Members of American River College’s LGBTA student organization, Fierce, participated in a counter-protest to a planned protest by the anti-gay Westboro Baptist Church Thursday at Granite Bay High School.
The Westboro Baptist Church, which is considered a hate group by the Southern Poverty Law Center, announced via Twitter that they would be protesting a student play, “The Laramie Project,” at Granite Bay High School.
The play tells the story of Matthew Shepard, a gay student in Wyoming, who was killed because of his sexual orientation.
On the day of the play, however, only one protester showed up, compared to the hundreds of counter protestors.
“It was important for Fierce to be here because as older peer mentors to the high school students here – a lot of them go to college – we wanted them to understand that there are safe spaces for them there as well as here,” said Fierce member Lydian Countryman.
As for the Westboro Baptists, Countryman believes that the Westboro Baptist Church has helped the gay rights cause.
“I don’t feel like the Westboro Baptist Church is as effective as they once thought they were … people really do not want messages of hate no matter what the topic or the issue is. They don’t want that slammed in her face,” said Countryman.
Brett Spencer, another ARC student and Fierce member also came out to show his support for gay students at Granite Bay High School.
“I identify as a gay man and I have experienced oppression and discrimination my entire life,” Spencer said.
“I’m out here to support the younger generation and let them know that it’s okay to be yourself whether you’re straight, gay, lesbian, bisexual, transgender, queer, however you identify, it’s okay and there are people who will stand with you and walk with you on the difficult path.”
The Granite Bay High School drama teacher Kyle Holmes, said that the counter protest put the message of “The Laramie project” into focus.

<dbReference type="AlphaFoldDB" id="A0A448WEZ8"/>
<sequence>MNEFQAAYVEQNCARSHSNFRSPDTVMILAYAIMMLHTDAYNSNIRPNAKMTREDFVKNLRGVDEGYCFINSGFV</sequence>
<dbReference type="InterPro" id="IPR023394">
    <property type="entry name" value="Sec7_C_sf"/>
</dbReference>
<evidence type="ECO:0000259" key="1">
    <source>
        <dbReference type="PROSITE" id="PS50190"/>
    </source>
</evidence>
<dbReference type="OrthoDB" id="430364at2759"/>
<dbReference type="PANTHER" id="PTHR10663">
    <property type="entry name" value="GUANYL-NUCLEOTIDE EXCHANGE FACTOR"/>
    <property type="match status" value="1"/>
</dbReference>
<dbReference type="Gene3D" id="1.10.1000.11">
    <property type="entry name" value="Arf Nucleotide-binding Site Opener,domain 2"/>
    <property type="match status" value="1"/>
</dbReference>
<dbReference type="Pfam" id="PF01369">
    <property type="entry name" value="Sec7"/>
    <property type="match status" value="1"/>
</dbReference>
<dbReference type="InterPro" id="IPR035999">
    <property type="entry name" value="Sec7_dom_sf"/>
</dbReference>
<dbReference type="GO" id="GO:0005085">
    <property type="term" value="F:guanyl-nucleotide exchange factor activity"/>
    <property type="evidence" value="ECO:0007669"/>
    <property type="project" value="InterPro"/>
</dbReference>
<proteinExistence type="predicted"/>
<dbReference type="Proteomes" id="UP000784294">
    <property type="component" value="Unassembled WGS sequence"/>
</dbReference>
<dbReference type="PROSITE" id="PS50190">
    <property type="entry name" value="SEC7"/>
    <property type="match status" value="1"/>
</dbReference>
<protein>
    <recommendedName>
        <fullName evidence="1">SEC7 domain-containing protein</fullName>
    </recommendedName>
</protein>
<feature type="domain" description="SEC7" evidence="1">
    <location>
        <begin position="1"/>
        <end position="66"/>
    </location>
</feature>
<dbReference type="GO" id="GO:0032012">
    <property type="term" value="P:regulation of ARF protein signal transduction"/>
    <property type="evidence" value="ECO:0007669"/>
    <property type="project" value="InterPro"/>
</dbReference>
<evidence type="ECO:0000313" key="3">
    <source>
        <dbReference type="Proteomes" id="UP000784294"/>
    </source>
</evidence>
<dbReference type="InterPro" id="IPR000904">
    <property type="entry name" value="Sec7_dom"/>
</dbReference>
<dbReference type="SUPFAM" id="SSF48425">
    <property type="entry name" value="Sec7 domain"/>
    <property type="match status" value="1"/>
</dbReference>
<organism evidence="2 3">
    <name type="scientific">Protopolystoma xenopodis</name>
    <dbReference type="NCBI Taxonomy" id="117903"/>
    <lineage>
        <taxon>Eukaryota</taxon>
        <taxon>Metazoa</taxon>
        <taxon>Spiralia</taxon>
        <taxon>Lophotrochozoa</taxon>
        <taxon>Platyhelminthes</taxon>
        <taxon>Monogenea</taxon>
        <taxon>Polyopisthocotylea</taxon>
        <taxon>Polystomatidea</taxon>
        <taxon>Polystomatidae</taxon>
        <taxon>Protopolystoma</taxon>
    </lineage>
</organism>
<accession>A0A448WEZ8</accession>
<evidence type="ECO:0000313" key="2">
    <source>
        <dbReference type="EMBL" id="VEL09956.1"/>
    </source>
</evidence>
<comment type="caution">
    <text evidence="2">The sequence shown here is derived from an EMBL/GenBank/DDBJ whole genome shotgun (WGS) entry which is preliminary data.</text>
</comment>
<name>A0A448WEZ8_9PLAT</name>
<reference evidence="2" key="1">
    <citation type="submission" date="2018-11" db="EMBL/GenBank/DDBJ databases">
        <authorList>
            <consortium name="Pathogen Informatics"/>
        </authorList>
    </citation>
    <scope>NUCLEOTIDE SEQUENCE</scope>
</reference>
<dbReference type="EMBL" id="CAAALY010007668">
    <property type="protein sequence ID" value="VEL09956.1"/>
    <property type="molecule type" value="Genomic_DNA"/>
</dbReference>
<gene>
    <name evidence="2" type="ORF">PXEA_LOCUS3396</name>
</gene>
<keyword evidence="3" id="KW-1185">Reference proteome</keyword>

“Tonight is really great because we’re able to bring that into focus for the community and put that all over the news and show the community that it’s not just me and 22 17-year-olds who think that,” said Holmes, “there’s a hundred people here.”
The student directors of “The Laramie Project” were Perry Vargas and Robert DeLeon.
“I want people to realize the impact that hatred has,” DeLeon said. “I’d rather that be what comes out of this rather than a news story about the Westboro Baptist Church.”
Vargas said that they put on the show because we were moved by the message that it had and the story that it told, “you can see with the effects of it already, blind hatred is not needed in this world.”
Alex Rocca, President of the Granite Bay High School Gay Straight Alliance, said he hopes that love is what comes out of Thursday’s situation.
Rocca says that GSA stands by them 100 percent, “I hope that all that comes out of this is that our community comes together and realizes that a message of love is so much more powerful than a message of hate and love will always prevail,” said Rocca.
As for Spencer, a psychology major, he hopes that what comes out of Thursday’s events is reasonable discussion and tolerance.
“It’s not easy growing up and being told that you’re wrong … I always hope that by a peaceful and respectful exchange of ideas we might be able to influence the way we think about each other, come to a better understanding of each other, and reduce prejudice which leads to discrimination. If I can make a difference I would like to help educate them on differences between individuals.”